As a rash of sexual harassment allegations have broken out against powerful men in a slew of different industries, digital media upstart Vice has formed a female advisory committee to help improve its workplace culture.
Vice unveiled its efforts this morning on the heels of a Daily Beast report published Wednesday chronicling allegations by former associate producer Phoebe Barghouty of inappropriate conduct by two of her male bosses. In addition to noting that Vice’s human resources department did not sufficiently handle Barghouty’s claims, The Daily Beast also points out a questionable agreement that Vice employees must sign, stating that they won’t be offended by sexually provocative or explicit content — which could theoretically encourage inappropriate behavior.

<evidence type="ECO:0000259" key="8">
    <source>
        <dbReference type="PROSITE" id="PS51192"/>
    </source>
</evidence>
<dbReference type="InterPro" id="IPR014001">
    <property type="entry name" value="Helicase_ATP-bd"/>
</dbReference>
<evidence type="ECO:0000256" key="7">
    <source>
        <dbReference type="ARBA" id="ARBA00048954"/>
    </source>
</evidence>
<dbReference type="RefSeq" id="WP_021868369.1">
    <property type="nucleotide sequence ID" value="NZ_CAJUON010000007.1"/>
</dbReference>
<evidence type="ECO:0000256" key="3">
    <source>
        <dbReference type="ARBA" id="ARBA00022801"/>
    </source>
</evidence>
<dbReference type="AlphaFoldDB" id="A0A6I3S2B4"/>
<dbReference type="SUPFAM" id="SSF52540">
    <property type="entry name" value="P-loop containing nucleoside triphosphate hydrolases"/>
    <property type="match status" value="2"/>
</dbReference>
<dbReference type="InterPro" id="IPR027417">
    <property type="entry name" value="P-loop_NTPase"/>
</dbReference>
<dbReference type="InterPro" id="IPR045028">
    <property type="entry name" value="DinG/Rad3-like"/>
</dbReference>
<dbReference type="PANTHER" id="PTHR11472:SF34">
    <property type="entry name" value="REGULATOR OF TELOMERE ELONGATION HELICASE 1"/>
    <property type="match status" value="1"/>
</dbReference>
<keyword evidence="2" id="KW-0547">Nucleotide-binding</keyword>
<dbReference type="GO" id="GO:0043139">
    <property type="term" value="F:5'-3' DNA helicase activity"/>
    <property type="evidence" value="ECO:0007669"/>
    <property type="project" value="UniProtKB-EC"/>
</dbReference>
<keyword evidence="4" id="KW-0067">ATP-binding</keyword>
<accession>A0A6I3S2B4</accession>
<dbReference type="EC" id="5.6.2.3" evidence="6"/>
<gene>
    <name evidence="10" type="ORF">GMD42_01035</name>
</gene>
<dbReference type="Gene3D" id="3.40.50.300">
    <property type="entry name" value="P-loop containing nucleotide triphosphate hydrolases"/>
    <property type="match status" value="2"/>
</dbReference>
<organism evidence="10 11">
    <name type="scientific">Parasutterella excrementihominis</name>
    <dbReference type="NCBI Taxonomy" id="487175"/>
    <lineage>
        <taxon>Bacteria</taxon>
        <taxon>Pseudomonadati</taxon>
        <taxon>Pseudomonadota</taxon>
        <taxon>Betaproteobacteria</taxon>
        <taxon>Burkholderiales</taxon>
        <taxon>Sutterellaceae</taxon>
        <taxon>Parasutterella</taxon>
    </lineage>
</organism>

Jason Mojica, who most recently served as Vice’s documentary film unit head, was suspended today as part of an investigation into Barghouty’s allegations, according to The Hollywood Reporter. (The other accused executive, Kaj Larsen, has already left the company — as has Barghouty).
Vice’s newly-formed committee, whose aim is to prevent such incidents going forward, and also promote to inclusivity, will be chaired by noted attorney Roberta Kaplan, who successfully argued against the Defense Of Marriage Act before the Supreme Court, according to the Reporter. Other members of the illustrious committee include: top A+E exec and former Barack Obama staffer Alyssa Mastromonaco, Gloria Steinem, former Michelle Obama chief of staff Tina Tchen, former Hillary Clinton senior policy advisor Maya Harris, Vice‘s global chief human resources officer Susan Tohyama, Broadly publisher Ariel Wengroff, and Vice’s CFO Sarah Broderick — who also just added COO to her title.
In addition to new policies and procedures instituted by the committee, Vice also plans to institute pay parity for all employees by the end of next year, and establish a hotline that will allow any employees to report sexual harassment anonymously, the Reporter reports.